The new law also proposes to declare some areas as 'economically sensitive areas', on the recommendation of MOEF&CC, which would then be taken outside the ambit of the mandatory environmental and other clearances. This could pose a serious threat to delicate and highly unstable ecosystems like sacred groves, remnant forest patches and those that sustain critically endangered fauna.

Further, this draft increases the validity of the environment clearances to 50 years for mining projects as against 30 years in the current law and 15 years for river valley projects as against 10 years. Based on my experience in monitoring mining areas, it may be mentioned that such long time clearances would increase the risk of irreversible environmental, social and health consequences.

This draft has reduced the time period from 30 days to 25 days for the public to submit their responses during a public hearing for any application seeking environmental clearance. The time required for the preparation of views, comments and suggestions of the people affected by the project particularly in those areas where information is not easily accessible will be not adequate. Thereby, such public hearings would not be meaningful and the whole EIA process would lack transparency and credibility.

In the 2006 notification, there is a provision to submit a report every six months. But the new draft requires the promoter to submit a report only once every year. During this period, certain irreversible environmental, social or health consequences of the project could go unnoticed because of the extended reporting time. The backbone of environment clearance rules is monitoring the conditions on which projects are cleared and ensuring compliance. In this draft, the ministry will rely on self-certification by the industry that would be the major barrier to ensure compliance and monitoring of projects.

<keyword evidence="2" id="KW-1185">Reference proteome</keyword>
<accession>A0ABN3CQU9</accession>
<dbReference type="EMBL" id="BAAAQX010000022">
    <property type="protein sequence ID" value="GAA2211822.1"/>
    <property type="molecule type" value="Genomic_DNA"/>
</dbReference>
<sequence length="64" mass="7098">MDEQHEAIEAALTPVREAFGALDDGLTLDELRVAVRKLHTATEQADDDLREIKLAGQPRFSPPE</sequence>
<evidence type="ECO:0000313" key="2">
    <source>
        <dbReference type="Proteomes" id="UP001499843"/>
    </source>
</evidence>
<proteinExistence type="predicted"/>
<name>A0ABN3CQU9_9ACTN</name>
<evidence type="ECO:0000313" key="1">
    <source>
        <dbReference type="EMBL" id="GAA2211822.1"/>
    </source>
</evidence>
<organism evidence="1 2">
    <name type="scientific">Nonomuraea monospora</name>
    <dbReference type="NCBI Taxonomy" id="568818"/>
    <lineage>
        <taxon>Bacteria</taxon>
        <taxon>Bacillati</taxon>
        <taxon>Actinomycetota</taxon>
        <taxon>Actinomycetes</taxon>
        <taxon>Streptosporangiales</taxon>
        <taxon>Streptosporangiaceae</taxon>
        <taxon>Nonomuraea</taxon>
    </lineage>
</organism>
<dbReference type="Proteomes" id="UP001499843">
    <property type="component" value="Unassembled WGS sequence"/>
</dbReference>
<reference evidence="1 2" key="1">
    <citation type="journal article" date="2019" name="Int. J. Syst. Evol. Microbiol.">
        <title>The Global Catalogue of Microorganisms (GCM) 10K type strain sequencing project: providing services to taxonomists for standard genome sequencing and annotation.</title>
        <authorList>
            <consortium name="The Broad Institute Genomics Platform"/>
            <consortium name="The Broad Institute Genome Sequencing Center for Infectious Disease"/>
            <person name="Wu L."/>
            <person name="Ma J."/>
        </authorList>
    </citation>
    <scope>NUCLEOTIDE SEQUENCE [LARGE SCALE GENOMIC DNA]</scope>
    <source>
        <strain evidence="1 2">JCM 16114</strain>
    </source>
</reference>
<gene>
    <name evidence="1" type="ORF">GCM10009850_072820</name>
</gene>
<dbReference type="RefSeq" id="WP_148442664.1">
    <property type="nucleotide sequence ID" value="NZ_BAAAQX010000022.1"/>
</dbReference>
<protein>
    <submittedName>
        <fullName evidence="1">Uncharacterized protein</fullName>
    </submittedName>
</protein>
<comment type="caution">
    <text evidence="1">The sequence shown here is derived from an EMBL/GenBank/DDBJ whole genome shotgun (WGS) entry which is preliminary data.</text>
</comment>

In reality, this 2020 draft is a regressive departure from the earlier version. Environmentalists, as well as well-meaning economists, has strongly advocated that if the Government would throw caution completely to the wind to make good the GDP loss to the economy, then this will make a mockery of its commitment to the global community made in the United Nations Climate Change Conference 2019 (COP 25).

If this draft is legalised, people frustrated with the impassivity of authorities may turn agitational because in the operation of projects without strong enforcement of EIA guidelines, many risks will remain in play. Ignoring these factors at the start, and intentionally turning a blind eye to them despite the opportunity to incorporate them in the EIA study and address them at the initial stage is risky. Now there is an emergent need to offer a new way to think about project licensing processes and how to avoid such flaws in future.

The writer is a former Senior Scientist, Central Pollution Control Board. Views expressed are personal